"Not a single reporter called me with questions about the methodology of the CIGNA study," he said. "I wasn't surprised. With cutbacks in newsrooms, there were fewer reporters covering the health insurance industry than in years past, and the ones who were left were often so busy that they had little time to probe. I was frequently amazed at how little media scrutiny there was of the industry and at how much my colleagues and I could get away with in dealing with reporters. More often than not, they were quite willing to settle for what we fed them, even if it was pablum."
Like media critics Robert Mc Chesney and John Nichols, Potter points out that journalists are now outgunned by PR agents.
"Today, we have arrived at a precarious moment," he writes. "The number of credible news organizations, particularly newspapers, is declining. At the same time, the number of people, the amount of power, and the level of funding behind public relations efforts are greater than ever."
In this relatively short book, Potter covers a lot of ground. He provides a history of PR in the United States. He discusses the PR strategies of other industries, including tobacco and oil. And he offers advice on how to overcome spin.
Plus, he devotes a chapter to the efforts, over the last century, to reform health care. Here he discusses Obama's law, which he criticized severely but ultimately supported as being better than nothing.
But he also shows how the companies moved swiftly to get around some of the language of the new law. In a section entitled "Bernie Madoff Should Have Been an Insurer," Potter explains how the industry is manipulating the part of the law that says it must spend 80 to 85 percent of premiums on medical care itself and not administrative costs or profits.
"Within days of President Obama's signing the law, WellPoint told Wall Street analysts that it had decided to 'reclassify' certain categories of costs that it had previously counted as administrative expenses and move them to the medical-spending side of the equation ... without making any actual changes in behavior."
For me, the most compelling part of Deadly Spin is not the policy discussion but the human story of how this one man chose to blow the whistle.
Potter says he had two epiphanies. One occurred just a month after Sicko arrived in the United States. Potter went to see a campaign event that John Edwards was holding in Wise County, Virginia, a few miles from where Potter grew up. Edwards had chosen as a backdrop the Wise County fairgrounds, where a group called Remote Area Medical was offering free care.
"Nothing prepared me for what I saw when I walked through the gates," he writes. "Hundreds of people, many of them soaking wet from the rain that had been falling all morning, were waiting in lines that stretched out of view. As I walked around, I noticed that some of those lines led to barns and cinder block buildings with row after row of animal stalls, where doctors and nurses were treating patients."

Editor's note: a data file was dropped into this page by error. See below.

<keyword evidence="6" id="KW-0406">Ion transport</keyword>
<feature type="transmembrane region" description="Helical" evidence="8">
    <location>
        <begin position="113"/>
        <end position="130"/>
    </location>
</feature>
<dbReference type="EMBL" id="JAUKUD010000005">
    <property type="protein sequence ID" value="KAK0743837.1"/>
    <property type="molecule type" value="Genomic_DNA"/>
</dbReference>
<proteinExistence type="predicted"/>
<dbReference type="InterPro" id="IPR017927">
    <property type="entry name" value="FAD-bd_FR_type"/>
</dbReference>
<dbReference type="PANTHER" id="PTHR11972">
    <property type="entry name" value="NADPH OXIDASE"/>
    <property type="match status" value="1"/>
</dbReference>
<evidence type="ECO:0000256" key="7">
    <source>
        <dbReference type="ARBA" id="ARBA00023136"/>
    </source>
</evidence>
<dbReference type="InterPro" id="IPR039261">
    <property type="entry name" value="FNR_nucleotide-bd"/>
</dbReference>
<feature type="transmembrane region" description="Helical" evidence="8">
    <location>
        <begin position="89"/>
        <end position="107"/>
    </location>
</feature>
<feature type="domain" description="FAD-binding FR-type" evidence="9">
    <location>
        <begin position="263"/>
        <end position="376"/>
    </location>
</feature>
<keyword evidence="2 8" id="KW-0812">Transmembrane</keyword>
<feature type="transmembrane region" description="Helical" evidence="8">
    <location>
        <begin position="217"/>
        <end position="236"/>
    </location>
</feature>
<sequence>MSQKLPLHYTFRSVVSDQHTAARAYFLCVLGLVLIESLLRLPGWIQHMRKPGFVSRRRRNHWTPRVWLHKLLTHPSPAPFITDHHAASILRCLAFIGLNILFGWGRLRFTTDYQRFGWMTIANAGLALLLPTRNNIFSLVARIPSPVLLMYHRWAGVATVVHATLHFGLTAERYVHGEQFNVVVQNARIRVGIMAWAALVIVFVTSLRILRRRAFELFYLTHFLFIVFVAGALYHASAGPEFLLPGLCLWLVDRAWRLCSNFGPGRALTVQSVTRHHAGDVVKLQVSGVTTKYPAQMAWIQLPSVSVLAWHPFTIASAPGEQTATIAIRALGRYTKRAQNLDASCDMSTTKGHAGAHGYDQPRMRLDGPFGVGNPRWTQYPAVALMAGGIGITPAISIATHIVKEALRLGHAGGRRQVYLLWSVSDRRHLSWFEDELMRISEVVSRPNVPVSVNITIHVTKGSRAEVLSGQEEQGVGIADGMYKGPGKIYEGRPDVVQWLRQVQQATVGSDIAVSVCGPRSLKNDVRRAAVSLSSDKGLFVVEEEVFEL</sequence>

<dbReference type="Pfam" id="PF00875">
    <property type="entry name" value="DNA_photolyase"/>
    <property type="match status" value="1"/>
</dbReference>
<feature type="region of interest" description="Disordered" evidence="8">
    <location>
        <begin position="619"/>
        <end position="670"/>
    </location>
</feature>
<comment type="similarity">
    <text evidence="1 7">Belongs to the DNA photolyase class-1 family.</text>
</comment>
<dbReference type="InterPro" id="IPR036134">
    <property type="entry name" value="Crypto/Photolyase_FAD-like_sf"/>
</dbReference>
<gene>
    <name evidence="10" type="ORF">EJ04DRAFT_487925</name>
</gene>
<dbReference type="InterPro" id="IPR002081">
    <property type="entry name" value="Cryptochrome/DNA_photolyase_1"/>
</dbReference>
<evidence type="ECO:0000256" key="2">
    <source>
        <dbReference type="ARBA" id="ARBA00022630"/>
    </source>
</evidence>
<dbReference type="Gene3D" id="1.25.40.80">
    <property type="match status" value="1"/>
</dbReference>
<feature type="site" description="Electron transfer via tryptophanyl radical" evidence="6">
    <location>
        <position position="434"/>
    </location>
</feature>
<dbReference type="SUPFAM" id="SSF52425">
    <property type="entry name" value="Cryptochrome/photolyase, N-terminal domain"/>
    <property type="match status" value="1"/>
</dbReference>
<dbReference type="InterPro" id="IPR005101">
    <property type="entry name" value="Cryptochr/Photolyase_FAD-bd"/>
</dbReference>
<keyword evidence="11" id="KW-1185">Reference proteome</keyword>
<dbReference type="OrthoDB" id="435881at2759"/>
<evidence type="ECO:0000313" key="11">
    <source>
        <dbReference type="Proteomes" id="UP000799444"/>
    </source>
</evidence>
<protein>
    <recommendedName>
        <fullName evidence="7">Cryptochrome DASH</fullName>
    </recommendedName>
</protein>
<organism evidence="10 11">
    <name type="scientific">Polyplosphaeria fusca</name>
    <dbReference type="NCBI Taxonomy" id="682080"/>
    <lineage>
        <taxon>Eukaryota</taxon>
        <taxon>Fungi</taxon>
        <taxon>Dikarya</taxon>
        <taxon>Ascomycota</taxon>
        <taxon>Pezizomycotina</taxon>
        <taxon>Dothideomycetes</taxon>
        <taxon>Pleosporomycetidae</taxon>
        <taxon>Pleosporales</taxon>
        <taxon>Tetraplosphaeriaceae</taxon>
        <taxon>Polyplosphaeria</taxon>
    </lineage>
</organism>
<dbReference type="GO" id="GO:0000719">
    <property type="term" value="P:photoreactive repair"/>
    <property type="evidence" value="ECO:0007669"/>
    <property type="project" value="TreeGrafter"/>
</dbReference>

What made the scene especially hard for Potter to take was the fact that he had just been working on a campaign claiming that a huge portion of the people who don't have health insurance simply don't want to have it -- that they were, as he was suggesting in his CIGNA materials, either healthy, young adults or "lazy, irresponsible bums." Potter couldn't square what he was writing at his desk with what he saw with his own eyes.
The second event occurred a few months later. It concerned a seventeen-year-old girl named Nataline Sarkisyan in Los Angeles, who needed a liver transplant. Her family's CIGNA insurance policy was all paid up, and it covered liver transplants. But CIGNA refused to pay for the transplant on the grounds that her condition was too grave and the surgery would be experimental. The family refused to take this lying down, so they made some noise, talked to a reporter, and got the California Nurses Association involved. By the time CIGNA relented and approved the transplant, Sarkisyan's condition had badly deteriorated. She died just hours later.
This was too much for Potter. "I didn't feel up to the task of spinning," he writes. "I felt, instead, burned out."
There was a reason for that. "I had strayed from my own moral path," he writes.
Today, Potter, who works for the Center for Media and Democracy, is a happy man. "I'm smiling a lot more," he told me. Or, as he put it in his book, "Telling the truth is very cathartic. I highly recommend it."
Matthew Rothschild is the editor of The Progressive.